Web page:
Blockchain: what you should know before getting on board

Appian Software Australia Pty Limited

By Karen Astley, Vice President, APAC, Appian
Thursday, 01 August, 2019

Blockchain: what you should know before getting on board

In the broad sphere of tech, few trends have been quite as talked about and fussed over as blockchain has over the past few years. In the early days, blockchain was mostly known as an algorithm that allowed the processes of Bitcoin and other cryptocurrencies to function in their revolutionary and controversial fashion, however, the possibilities for much wider applications of blockchain became apparent fairly quickly. The development and implementation of all these hypothetical uses hasn’t yet occurred to the degree some may have anticipated or hoped for, but there has, nonetheless, been notable progress made with blockchain.

Distributed ledger technology (DLT) is arguably the most visible advancement of blockchain, with supply chain development, digital music distribution and asset transference all benefitting from the network decentralisation technique in various ways.

However, certain complications surrounding DLT and other varieties of blockchain can’t be ignored, especially since some of them have captured international attention. Enterprises don’t need to abandon their plans to use blockchain technology, but it’ll be critical for them to understand these issues before proceeding with any companywide implementation. Using a versatile low-code applications platform may provide a valuable bridge to blockchain success.

Regulations need to catch up with tech

The Bank of Canada recently concluded a pilot program that used DLT to manage cash transfers between banks and equity transmissions between private parties, with assistance from TMX Group (operator of the Toronto Stock Exchange) and Payments Canada. While the project is being looked at as a relative success by its initiating parties, it was pointed out that regulatory concerns complicated the use of DLT and would take quite some time to fully address, as would certain resistance toward accommodation of blockchain’s needs. For example, Scott Hendry, financial director for the Bank of Canada, said that the national financial institution had no plans to revise regulation to account for DLT.

The issue in this case began during the pilot project’s third phase, when TMX Group became involved. Brokers couldn’t make trades without the digital cash assets necessary for the prototypical system to operate. But due to the Bank of Canada’s role in the program, providing stock traders with these assets constituted a violation of Canadian federal law (and, somewhat less significantly, the bylaws of Payments Canada). All things being equal, an adjustment could’ve been made to circumvent this roadblock and account for actual trades in the future, when the system went live, but Bank of Canada officials like Hendry believed realistic use of DLT was too far off to bother with any changes now.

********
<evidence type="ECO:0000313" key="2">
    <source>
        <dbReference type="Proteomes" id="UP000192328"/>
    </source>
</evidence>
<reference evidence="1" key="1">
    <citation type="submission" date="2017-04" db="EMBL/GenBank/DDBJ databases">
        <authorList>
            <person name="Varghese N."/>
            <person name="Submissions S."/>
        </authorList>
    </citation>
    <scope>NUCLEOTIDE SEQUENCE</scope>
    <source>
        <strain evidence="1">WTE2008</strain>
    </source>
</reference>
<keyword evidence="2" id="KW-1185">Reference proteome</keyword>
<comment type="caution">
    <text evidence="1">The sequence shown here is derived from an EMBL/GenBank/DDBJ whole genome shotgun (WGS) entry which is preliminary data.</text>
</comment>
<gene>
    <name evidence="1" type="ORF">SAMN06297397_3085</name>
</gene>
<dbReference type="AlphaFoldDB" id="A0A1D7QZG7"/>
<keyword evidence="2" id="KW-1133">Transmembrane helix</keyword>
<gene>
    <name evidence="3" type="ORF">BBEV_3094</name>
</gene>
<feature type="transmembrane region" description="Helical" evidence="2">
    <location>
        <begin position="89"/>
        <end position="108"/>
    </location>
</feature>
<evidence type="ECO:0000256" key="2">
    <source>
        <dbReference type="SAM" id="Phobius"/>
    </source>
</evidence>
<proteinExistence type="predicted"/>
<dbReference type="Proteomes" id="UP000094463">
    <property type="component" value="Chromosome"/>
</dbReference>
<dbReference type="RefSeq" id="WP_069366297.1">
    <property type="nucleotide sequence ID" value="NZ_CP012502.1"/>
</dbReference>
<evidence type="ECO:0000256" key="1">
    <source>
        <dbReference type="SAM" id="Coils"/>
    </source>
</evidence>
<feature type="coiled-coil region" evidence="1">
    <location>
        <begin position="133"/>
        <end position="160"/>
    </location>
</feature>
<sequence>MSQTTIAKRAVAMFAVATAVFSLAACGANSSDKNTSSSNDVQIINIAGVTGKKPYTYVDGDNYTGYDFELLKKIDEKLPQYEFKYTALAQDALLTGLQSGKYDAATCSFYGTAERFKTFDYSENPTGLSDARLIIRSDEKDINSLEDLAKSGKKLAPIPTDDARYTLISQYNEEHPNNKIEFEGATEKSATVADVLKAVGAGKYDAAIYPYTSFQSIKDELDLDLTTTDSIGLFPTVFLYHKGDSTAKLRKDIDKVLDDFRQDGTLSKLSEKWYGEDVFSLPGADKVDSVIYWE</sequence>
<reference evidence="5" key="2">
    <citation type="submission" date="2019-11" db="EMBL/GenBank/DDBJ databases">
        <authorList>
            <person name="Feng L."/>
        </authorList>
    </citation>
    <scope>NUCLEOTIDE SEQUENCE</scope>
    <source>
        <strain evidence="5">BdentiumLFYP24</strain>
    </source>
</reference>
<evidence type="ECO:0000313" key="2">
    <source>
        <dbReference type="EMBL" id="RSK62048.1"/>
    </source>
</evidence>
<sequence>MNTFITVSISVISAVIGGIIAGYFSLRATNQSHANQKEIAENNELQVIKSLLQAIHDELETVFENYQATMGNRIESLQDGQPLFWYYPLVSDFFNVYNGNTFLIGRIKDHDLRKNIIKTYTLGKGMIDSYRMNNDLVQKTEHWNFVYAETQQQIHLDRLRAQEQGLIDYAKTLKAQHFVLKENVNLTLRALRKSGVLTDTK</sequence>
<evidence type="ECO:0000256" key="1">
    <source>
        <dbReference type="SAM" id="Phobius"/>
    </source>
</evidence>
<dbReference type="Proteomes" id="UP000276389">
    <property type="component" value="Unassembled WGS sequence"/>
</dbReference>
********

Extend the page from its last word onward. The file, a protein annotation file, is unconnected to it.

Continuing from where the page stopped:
Other nations appear more open to quicker DLT implementation for this purpose. The Australian Securities Exchange set a hard date of 2021 by which to replace at least some of its settlement infrastructure and Australia’s lawmakers have expressed no clear opposition to this. The main U.S. and China stock exchanges, along with those in numerous other countries, are also working on DLT asset-trading projects. However, regulators in at least some of these nations — arguably with good reason — may raise similar concerns and reaching compromises will become necessary.

Simplifying blockchain

DLT platforms and other blockchain systems use unique algorithmic keys for the transmission of data representing funds, information or any other asset being dealt across the decentralised platform. Once data is entered, deletion is impossible, but it also cannot be accessed without the consent of all parties involved in the transaction, which makes it secure. As one might imagine, all of the code and virtual infrastructure involved in the creation of such a system are quite complex — beyond the understanding of many people who don’t work in the thick of these technologies as a matter of course.

Therefore, to make the most effective use of DLT or any other variety of blockchain, organisations can do one of two things most readily: invest in the necessary hardware and personnel to realise implementation at the highest possible speed and efficacy — or use an enterprise-ready low-code application delivery platform to create apps that allow for the easy, everyday application of blockchain’s various functions.

We believe in the efficiency, versatility, speed and ease of use low-code app creation brings to the arena of DLT and blockchain. Graphically based low-code development models the intricacies of blockchain systems in a visual representation that even those who are relative tech neophytes can easily understand. By extension, the apps resulting from developers’ labours will be simple for employees across the business to understand, whether they regularly spend time with Python or are lost with anything beyond an iPhone. Solutions created using a low-code platform can be just as easily adjusted as is necessary, which is ideal for any business in a sector like finance that must quickly respond to any changes in regulations or risk incurring compliance violations.

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